Wednesday, November 30, 2011

How Mentors Can Help

Earlier this month I enjoyed listening to a baseball hero of mine, Cal Ripken, Jr., talk to a room full of business executives. He shared the eight principles that helped him beat the "unbeatable" record of consecutive games played in the Major Leagues, outlined in his book Get in the Game: 8 Elements of Perseverance that Make the Difference.

He shared the following experience that portrays how business mentors can make a huge difference in outcomes. Several years into his career his team drafted a hot-shot pitcher with a fastball that put fear into even the greatest hitters and a curveball and changeup that, when they were working, were unhittable. With as much hype and attention this new pitcher attracted, he fell far short of expectations having struggled for the first half of the season. With runners on base and a tough hitter coming to the plate, the rookie catcher approached the mound.

After a few seconds, Cal joined them at the mound from his position at shortstop, a rare occurrence, and asked what the meeting was about. The pitcher looked at Cal and explained he had no idea what to do in this situation. Cal looked at the young catcher who shrugged his shoulders, clarifying that their meeting was going nowhere. Cal told the pitcher what pitches to pitch along with when and where to pitch them. Three pitches later the batter walked back to the dugout, frustrated after striking out. The young pitcher and catcher had found their mentor, someone with experience and perspective that could make all of their talents, efforts, and enthusiasm as effective as possible.

Cal went on to explain that for the rest of that season he called a lot of pitches from his position at shortstop, giving signs to the catcher who then relayed them to the pitcher. This was, and still is, unheard of and unprecedented. But it worked amazingly well as this pitcher turned his career around and the Orioles were all but unbeatable the second half of the season. In business, we have to be humble and hungry enough to seek out those with more wisdom and more battle-tested experience than we have to tell us what pitches to throw, who to throw them to, and when to throw them!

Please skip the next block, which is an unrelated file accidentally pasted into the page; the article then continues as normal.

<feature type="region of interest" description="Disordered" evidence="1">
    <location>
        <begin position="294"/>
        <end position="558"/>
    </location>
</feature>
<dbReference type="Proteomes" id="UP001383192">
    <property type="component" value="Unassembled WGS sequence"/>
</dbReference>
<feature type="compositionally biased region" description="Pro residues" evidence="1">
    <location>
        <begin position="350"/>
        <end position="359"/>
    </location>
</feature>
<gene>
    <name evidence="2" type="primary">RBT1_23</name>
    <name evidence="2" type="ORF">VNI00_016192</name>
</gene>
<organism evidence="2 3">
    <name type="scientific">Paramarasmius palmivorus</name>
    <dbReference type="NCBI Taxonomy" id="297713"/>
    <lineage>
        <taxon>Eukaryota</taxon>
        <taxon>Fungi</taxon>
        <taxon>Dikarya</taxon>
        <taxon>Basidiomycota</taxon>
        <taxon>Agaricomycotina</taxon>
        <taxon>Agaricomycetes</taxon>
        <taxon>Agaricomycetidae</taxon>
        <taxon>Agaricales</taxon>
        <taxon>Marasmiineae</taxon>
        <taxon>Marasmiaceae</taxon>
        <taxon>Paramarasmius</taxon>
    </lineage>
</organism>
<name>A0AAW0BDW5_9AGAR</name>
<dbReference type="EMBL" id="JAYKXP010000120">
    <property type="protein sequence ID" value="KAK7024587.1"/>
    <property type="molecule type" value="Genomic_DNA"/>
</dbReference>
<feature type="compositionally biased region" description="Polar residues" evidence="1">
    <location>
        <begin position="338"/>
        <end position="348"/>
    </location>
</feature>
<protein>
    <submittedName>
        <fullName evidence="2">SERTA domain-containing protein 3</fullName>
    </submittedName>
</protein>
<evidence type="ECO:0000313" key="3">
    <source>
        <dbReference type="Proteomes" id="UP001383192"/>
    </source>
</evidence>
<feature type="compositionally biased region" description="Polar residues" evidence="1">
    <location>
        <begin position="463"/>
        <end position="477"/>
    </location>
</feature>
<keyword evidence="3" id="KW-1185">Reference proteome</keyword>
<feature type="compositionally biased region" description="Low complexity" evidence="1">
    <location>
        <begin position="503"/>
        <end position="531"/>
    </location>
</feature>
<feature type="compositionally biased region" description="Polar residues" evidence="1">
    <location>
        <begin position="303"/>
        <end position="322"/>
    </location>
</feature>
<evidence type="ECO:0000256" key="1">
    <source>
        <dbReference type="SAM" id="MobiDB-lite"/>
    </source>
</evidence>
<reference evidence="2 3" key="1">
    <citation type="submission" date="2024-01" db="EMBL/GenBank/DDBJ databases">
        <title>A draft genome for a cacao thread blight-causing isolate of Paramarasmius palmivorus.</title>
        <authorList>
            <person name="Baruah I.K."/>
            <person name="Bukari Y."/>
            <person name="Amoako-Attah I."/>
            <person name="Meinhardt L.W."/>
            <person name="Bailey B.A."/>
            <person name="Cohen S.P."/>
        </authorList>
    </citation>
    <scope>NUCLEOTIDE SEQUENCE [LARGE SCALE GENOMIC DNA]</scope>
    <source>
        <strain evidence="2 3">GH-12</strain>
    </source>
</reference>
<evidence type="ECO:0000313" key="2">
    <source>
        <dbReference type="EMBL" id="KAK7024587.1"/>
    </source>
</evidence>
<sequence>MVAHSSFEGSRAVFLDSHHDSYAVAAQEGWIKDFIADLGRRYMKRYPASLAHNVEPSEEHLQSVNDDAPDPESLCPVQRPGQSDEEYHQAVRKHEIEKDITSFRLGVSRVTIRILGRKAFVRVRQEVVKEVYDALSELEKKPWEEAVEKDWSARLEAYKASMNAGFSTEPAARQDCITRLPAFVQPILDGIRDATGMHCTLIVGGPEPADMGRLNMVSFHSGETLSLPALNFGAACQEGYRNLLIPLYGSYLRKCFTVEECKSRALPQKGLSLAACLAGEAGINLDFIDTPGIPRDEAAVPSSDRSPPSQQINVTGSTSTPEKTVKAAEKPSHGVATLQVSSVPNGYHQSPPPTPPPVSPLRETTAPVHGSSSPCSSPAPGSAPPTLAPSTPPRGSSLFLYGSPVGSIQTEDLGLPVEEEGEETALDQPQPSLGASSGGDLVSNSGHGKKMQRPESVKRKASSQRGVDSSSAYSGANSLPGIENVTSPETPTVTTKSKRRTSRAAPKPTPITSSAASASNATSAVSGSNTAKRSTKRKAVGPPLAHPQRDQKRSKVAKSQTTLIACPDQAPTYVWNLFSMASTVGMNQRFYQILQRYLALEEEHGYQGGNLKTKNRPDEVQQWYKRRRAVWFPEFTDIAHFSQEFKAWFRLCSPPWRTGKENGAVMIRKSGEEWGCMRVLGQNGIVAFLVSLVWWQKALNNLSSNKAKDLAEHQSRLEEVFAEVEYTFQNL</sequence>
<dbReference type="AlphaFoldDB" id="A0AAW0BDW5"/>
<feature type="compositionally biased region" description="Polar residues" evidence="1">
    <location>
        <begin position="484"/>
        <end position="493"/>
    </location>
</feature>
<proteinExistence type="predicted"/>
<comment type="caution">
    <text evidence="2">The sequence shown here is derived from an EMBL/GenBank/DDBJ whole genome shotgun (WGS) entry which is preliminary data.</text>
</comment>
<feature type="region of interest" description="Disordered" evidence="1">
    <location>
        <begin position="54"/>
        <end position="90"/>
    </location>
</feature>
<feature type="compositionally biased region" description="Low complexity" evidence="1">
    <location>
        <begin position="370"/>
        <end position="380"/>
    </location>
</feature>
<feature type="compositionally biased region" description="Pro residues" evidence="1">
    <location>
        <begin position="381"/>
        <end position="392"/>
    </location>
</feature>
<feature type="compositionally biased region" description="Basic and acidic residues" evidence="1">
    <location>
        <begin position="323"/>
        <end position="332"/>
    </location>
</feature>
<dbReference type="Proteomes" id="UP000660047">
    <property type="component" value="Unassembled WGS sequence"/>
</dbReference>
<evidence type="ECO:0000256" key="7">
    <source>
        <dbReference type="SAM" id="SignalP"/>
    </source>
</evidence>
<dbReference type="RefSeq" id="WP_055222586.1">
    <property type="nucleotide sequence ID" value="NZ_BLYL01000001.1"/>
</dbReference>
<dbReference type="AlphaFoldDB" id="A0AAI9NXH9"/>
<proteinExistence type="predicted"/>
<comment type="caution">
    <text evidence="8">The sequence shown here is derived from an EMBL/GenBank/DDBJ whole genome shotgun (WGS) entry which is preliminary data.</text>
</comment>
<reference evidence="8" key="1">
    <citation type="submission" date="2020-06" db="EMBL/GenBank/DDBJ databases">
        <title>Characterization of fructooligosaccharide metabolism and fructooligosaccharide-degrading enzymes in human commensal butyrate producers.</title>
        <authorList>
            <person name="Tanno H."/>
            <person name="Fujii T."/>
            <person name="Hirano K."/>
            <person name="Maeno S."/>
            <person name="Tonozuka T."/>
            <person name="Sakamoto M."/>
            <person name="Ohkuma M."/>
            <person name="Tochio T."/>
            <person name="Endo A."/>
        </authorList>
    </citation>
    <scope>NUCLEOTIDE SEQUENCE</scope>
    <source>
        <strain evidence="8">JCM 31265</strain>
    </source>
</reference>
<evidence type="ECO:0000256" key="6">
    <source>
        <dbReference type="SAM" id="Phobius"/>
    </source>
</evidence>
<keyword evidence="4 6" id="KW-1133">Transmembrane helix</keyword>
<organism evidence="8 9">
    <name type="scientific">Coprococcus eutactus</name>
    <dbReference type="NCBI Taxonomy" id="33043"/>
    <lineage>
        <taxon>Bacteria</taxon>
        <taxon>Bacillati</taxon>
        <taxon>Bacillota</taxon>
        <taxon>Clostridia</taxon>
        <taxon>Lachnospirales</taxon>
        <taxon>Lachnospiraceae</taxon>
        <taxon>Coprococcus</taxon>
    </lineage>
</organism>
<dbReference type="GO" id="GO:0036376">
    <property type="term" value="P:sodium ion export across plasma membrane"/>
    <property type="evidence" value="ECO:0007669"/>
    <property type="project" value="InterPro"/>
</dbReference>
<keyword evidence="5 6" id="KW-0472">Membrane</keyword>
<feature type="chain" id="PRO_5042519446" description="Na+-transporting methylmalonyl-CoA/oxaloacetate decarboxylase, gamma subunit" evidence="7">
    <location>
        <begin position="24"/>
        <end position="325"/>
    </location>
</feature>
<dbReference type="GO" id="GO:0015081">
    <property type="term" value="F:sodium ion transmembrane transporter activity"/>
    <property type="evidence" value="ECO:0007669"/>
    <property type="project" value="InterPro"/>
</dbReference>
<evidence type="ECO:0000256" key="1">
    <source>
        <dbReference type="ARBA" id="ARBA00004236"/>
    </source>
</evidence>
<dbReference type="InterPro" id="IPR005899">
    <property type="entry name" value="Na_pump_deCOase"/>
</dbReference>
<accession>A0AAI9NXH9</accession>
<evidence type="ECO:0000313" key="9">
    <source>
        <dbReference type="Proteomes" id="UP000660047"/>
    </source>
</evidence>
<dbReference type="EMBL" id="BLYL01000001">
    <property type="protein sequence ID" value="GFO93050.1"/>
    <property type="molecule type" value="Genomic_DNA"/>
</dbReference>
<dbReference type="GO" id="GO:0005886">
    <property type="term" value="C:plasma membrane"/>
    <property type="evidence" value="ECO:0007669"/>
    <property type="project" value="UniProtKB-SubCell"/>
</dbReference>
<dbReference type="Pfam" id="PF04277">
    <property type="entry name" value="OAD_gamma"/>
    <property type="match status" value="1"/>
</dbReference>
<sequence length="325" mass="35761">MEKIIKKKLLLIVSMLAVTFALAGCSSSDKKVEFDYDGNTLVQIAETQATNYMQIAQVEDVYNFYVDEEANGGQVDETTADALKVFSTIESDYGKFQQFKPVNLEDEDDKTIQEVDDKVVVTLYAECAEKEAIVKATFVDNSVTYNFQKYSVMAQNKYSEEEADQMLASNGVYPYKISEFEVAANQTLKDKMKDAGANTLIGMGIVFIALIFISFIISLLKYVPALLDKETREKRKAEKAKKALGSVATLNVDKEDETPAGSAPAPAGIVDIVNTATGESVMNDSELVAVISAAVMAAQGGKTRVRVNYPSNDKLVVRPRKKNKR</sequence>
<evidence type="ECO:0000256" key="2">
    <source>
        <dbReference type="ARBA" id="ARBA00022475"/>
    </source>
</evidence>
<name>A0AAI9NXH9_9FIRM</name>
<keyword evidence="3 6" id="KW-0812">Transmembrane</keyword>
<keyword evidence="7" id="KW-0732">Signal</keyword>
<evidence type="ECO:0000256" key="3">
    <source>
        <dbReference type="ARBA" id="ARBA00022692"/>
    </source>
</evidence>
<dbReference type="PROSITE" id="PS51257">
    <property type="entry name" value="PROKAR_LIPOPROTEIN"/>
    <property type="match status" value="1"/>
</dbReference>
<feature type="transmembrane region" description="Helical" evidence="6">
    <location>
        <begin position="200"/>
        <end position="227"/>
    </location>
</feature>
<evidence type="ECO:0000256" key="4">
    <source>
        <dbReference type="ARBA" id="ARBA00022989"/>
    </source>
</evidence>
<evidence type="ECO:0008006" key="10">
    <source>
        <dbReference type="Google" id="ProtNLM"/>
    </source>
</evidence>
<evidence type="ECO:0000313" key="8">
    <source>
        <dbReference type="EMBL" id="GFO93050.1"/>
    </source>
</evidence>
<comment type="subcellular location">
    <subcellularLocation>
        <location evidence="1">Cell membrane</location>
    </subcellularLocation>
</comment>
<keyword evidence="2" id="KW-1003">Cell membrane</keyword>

Thursday, November 17, 2011

How to Use Revenue per Employee

How do you know if you are over or under-staffed? If sales are increasing, are you hiring too quickly or slowly to keep up? If your sales are dropping, are you cutting too many or not enough employees?

These are tough questions to answer, and every business owner needs to carefully consider quantitative and qualitative information to make the best decisions. Let me explain how this works and then give a couple of examples.

The most common quantitative measure to determine if you have the right number of employees is revenue per employee. Your industry has a benchmark that you can get from others in your industry or from a service that provides such metrics. For example, certain medical device manufacturers average about $250,000 per employee. Just take your total sales revenue and divide it by your total employees or full-time equivalents (FTEs). You should also consider your total salary, wages, payroll taxes, and benefit costs as a percentage of revenue relative to your industry averages and your historical performance.

The qualitative measurements include walking throughout your business and trying to determine how busy  your employees appear, listening to your employees complain about how they need more help if you expect them to keep up with the growing demand for your products, and more.

For example, your employees appear busy, but your sales are dropping meaning your revenue per employee is dropping, too. These two are not consistent, so you investigate to find out that your employees are taking longer to do the same work. In this example, the quantitative analysis wins and you know you need to "right-size" your staff.